For example, I’m noticing more and more how people like to utilize social media in order to “vent.” They believe that if they get their frustrations out, they will feel better. But this can easily turn into complaining. Frustrated tweets, complaint-filled Facebook posts, or just lots of mad emojis. Our children are learning to do this, too.
Is complaining really a bad thing?
Well, it turns out when we regularly express our frustrations in public, we not only don’t feel any better, but we also make everyone around us feel worse, too.
It’s contagious…like coughing without covering your mouth when you’re in a room full of people.
And scientific research shows us why.
It turns out that continual complaining is bad for our brains and even our health.
First, in order for our brains to send signals from one nerve to another, a chemical has to cross the space between them. This space is called a synapse, and once the chemical crosses it, the electrical signal can continue along the next nerve.
But each time the electrical charge travels from one nerve to another, the synaptic space gets a little smaller. That means the distance between nerves is closer so that the distance the chemicals have to travel becomes shorter.
You see, our amazing brains actually adjust their circuitry, physically changing so that it becomes easier for commonly traveled synapses to share the chemical link and continue the electrical signals. That makes thought processes happen faster.
Kind of like the rapid thought memory built in once you memorize a vocabulary word. The pathways for that thought have been built, the synapses are shorter, and that specific thought process is easier to recall because you’ve used it a lot in order to memorize it.
So…if having a thought makes it easier to have that thought again, repeated negative thoughts make it easier to think of more negative thoughts. In fact, you might react with negative thoughts regarding some random idea that pops into your head because those negative pathways are well-traveled.
The more and more you complain or think negatively, you shorten those synapses so that when you want to form a new thought, the thought that wins is the one that has less distance to travel. Therefore you could react negatively to something just because that is the easiest way for your brain to process it.
Add to that the fact that when you are around other complainers, your brain tries out that same emotion in order to empathize with the other people.
Being around complainers actually makes you more likely to complain.
Finally, when your brain thinks negatively, believe it or not, your immune system is negatively affected, too. Your body becomes stressed. In response to that, it releases a hormone called cortisol which increases your blood pressure, affects learning and memory, lowers the body’s immunity, and increases weight gain and cholesterol build-up in the circulatory system.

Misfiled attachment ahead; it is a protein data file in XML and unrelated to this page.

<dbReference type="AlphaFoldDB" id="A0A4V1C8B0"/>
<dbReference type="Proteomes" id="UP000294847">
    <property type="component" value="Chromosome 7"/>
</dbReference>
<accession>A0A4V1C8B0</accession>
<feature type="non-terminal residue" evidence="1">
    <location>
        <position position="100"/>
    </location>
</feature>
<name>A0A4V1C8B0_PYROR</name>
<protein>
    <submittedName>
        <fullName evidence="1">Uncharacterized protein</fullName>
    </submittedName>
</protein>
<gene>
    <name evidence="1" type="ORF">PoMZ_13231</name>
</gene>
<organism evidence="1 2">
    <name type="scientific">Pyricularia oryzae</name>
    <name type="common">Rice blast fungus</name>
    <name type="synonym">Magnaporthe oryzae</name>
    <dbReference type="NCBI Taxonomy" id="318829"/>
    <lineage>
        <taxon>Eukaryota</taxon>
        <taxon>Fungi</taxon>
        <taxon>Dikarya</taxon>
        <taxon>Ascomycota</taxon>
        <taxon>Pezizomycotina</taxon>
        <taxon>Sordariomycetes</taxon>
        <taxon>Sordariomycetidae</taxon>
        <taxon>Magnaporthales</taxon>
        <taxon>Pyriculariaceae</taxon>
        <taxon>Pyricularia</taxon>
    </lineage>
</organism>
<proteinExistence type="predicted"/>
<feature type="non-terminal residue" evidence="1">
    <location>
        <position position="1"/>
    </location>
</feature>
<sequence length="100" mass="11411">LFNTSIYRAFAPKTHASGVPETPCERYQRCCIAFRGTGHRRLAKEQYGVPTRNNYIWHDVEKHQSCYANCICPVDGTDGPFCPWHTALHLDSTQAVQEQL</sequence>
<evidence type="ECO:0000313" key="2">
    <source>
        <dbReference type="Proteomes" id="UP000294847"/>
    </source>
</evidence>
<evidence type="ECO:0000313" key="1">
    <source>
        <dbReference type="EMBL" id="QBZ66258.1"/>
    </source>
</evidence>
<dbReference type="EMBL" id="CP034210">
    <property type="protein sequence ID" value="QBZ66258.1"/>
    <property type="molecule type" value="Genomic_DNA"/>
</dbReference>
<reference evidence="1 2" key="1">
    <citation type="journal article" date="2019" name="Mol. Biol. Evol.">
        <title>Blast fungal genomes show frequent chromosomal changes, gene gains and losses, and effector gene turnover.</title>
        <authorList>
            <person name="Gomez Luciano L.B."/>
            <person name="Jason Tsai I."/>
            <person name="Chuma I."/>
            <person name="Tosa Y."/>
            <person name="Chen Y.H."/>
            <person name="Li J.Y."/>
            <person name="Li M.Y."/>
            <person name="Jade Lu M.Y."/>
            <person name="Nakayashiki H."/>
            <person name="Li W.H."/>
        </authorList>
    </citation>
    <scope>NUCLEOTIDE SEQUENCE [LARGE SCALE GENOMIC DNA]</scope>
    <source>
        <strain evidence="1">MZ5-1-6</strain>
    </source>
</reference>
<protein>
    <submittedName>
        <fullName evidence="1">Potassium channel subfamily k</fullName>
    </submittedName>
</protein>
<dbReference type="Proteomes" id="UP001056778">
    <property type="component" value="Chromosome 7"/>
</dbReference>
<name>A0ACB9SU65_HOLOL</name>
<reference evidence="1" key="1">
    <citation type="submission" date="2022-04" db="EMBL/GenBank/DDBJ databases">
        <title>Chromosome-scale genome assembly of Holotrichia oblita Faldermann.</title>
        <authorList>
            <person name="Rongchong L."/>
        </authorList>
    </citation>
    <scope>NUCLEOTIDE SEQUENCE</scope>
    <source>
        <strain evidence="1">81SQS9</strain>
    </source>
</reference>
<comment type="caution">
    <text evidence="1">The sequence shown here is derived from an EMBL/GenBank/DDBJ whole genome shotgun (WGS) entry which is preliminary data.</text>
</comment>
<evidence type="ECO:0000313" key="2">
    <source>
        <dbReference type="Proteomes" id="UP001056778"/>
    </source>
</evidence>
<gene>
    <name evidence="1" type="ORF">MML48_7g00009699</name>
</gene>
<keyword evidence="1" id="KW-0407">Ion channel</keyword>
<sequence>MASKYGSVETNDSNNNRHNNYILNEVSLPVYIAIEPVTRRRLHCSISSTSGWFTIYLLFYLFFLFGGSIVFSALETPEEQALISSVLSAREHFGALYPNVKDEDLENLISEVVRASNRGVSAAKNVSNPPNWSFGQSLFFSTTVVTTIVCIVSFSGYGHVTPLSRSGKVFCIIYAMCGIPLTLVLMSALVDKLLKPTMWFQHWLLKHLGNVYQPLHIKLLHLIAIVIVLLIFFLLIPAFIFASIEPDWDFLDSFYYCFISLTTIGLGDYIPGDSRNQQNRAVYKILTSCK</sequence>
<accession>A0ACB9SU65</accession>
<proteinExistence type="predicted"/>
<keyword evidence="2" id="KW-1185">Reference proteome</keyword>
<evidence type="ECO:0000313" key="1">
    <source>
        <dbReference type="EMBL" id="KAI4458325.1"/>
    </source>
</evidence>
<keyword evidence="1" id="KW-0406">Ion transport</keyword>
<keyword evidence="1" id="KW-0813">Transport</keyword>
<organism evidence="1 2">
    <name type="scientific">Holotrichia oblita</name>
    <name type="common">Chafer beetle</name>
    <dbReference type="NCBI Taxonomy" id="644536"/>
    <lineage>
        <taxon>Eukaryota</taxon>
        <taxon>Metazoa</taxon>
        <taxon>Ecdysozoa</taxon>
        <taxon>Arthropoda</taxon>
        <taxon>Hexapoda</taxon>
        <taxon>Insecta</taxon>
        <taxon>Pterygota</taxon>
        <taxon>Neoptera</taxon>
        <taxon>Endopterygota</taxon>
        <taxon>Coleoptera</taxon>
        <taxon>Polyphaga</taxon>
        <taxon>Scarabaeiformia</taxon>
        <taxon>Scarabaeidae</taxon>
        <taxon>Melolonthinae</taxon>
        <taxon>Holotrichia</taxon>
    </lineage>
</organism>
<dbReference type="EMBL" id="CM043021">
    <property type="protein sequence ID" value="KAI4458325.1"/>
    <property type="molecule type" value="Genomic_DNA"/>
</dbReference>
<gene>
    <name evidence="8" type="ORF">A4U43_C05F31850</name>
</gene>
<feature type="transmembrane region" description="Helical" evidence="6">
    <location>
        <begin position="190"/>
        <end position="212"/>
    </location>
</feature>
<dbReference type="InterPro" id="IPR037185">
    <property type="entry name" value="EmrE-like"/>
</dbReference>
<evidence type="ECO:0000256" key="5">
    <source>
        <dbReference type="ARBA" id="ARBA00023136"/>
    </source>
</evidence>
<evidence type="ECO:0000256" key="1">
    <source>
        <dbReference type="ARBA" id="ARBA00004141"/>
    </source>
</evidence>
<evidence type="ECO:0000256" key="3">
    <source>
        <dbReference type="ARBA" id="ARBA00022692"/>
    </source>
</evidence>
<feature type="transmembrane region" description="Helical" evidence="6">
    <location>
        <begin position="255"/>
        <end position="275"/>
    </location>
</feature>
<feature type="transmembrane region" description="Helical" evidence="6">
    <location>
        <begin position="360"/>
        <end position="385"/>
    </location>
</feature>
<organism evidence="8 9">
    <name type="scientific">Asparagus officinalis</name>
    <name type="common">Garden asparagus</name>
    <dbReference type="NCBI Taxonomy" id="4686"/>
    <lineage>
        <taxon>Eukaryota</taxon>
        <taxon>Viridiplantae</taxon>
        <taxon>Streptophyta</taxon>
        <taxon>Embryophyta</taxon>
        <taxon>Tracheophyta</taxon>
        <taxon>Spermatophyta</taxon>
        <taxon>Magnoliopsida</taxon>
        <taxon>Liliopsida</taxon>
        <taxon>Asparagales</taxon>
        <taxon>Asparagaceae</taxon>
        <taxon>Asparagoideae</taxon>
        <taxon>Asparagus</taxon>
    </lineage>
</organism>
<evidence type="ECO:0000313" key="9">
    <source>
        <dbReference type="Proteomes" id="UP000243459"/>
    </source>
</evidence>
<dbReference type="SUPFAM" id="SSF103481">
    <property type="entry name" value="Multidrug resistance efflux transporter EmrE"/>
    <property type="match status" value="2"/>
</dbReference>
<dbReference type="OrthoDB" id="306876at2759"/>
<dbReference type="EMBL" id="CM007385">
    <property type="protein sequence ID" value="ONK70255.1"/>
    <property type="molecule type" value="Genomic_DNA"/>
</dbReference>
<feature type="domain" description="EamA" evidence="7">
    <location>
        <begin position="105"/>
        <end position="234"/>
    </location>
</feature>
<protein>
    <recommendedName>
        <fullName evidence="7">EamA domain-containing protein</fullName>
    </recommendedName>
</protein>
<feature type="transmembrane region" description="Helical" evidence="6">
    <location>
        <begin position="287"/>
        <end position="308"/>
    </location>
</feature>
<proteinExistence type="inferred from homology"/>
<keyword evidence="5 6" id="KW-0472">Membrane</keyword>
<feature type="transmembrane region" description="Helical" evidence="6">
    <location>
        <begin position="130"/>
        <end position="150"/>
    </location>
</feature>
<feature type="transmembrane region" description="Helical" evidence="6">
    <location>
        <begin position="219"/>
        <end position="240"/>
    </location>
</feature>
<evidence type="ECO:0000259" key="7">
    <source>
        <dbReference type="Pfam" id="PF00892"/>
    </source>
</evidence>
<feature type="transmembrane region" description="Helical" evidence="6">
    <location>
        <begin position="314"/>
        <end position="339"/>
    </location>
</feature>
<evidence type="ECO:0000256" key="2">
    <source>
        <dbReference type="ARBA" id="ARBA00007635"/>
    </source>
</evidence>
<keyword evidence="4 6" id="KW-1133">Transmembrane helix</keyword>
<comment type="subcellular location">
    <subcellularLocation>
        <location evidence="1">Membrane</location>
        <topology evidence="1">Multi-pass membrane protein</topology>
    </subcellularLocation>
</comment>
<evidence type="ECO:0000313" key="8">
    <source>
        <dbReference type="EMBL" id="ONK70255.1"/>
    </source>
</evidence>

All this was discovered through a research study, and their solution to this problem is using what they call the “power of positivity” or thinking positively. (Lohr, Jeffrey. The Pseudopsychology of Venting in the Treatment of Anger, Scientific Review of Mental Health Practice, 2007). They feel like we have the power within ourselves to pull us out of those depths. They’re basically saying, “Just STOP it!”
First of all, this is not a new discovery. It is, in fact, a Biblical principle. Philippians 2:14 says, “Do all things without grumbling or questioning,” and 1 Thessalonians 5:18 tells us to “Give thanks in all circumstances; for this is the will of God in Christ Jesus for you.”
We are told not to complain and to be thankful…even in times of difficulty. When we are given a directive in scripture, it is for our benefit, both to build maturity and for our overall health. In fact, we are also encouraged not to complain for the sake of those around us:
“Let no corrupting talk come out of your mouths, but only such as is good for building up, as fits the occasion, that it may give grace to those who hear.” Ephesians 4:29
Speaking uplifting words gives grace to those who hear them. So it follows that the opposite – venting – would bring others down.
That’s just what the study discovered!
But the Bible goes one further. It helps us to overcome complaining by building contentment.
The apostle, Paul, shares in Philippians 4:11-12 (my emphasis added):
“Not that I am speaking of being in need, for I have learned in whatever situation I am to be content. I know how to be brought low, and I know how to abound. In any and every circumstance, I have learned the secret of facing plenty and hunger, abundance and need.”
What is that secret? Paul tells us in the next verse:
“I can do all things through him who strengthens me.”
You see, we can overcome our tendency to complain and bring those around us down by calling out to Christ for His strength. That will build contentment! That will bring health!
I want to end with this encouragement in Ecclesiastes 3:12-13 (again, my emphasis added):
“I perceived that there is nothing better for them than to be joyful and to do good as long as they live; also that everyone should eat and drink and take pleasure in all his toil—this is God’s gift to man.
So science is discovering what the Bible is already telling us: complaining brings us and those around us down. It is not healthful to our bodies. However, calling on the strength of Christ for contentment and joy in all our circumstances gives us an eternal perspective; We know God is in control and nothing takes Him by surprise. He is omniscient and loves us. We can bring our frustrations before him – that will bring contentment and build us up!